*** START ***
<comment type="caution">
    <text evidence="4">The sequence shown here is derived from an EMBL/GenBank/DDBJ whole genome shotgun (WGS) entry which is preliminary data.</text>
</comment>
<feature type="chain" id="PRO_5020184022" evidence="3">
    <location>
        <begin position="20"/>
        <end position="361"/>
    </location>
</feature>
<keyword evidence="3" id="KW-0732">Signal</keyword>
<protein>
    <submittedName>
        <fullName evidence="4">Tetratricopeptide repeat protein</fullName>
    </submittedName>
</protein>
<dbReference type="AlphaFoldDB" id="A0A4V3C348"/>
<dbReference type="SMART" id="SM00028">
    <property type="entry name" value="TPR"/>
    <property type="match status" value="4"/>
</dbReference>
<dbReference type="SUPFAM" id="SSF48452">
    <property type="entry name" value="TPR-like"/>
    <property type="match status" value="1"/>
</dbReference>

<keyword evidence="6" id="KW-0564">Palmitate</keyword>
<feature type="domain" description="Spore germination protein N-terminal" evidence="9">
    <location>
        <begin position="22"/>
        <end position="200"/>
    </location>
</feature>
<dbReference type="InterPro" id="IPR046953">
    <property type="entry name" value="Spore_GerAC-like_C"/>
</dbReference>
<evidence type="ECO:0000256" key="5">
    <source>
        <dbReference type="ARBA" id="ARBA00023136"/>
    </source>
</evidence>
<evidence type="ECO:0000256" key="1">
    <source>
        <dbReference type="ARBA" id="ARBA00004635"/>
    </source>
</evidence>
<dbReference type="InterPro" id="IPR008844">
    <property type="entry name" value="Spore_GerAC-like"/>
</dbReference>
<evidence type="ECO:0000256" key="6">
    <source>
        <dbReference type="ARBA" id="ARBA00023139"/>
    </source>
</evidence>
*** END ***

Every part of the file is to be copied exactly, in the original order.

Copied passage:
<comment type="caution">
    <text evidence="4">The sequence shown here is derived from an EMBL/GenBank/DDBJ whole genome shotgun (WGS) entry which is preliminary data.</text>
</comment>
<feature type="chain" id="PRO_5020184022" evidence="3">
    <location>
        <begin position="20"/>
        <end position="361"/>
    </location>
</feature>
<keyword evidence="3" id="KW-0732">Signal</keyword>
<protein>
    <submittedName>
        <fullName evidence="4">Tetratricopeptide repeat protein</fullName>
    </submittedName>
</protein>
<dbReference type="AlphaFoldDB" id="A0A4V3C348"/>
<dbReference type="SMART" id="SM00028">
    <property type="entry name" value="TPR"/>
    <property type="match status" value="4"/>
</dbReference>
<dbReference type="SUPFAM" id="SSF48452">
    <property type="entry name" value="TPR-like"/>
    <property type="match status" value="1"/>
</dbReference>

<keyword evidence="6" id="KW-0564">Palmitate</keyword>
<feature type="domain" description="Spore germination protein N-terminal" evidence="9">
    <location>
        <begin position="22"/>
        <end position="200"/>
    </location>
</feature>
<dbReference type="InterPro" id="IPR046953">
    <property type="entry name" value="Spore_GerAC-like_C"/>
</dbReference>
<evidence type="ECO:0000256" key="5">
    <source>
        <dbReference type="ARBA" id="ARBA00023136"/>
    </source>
</evidence>
<evidence type="ECO:0000256" key="1">
    <source>
        <dbReference type="ARBA" id="ARBA00004635"/>
    </source>
</evidence>
<dbReference type="InterPro" id="IPR008844">
    <property type="entry name" value="Spore_GerAC-like"/>
</dbReference>
<evidence type="ECO:0000256" key="6">
    <source>
        <dbReference type="ARBA" id="ARBA00023139"/>
    </source>
</evidence>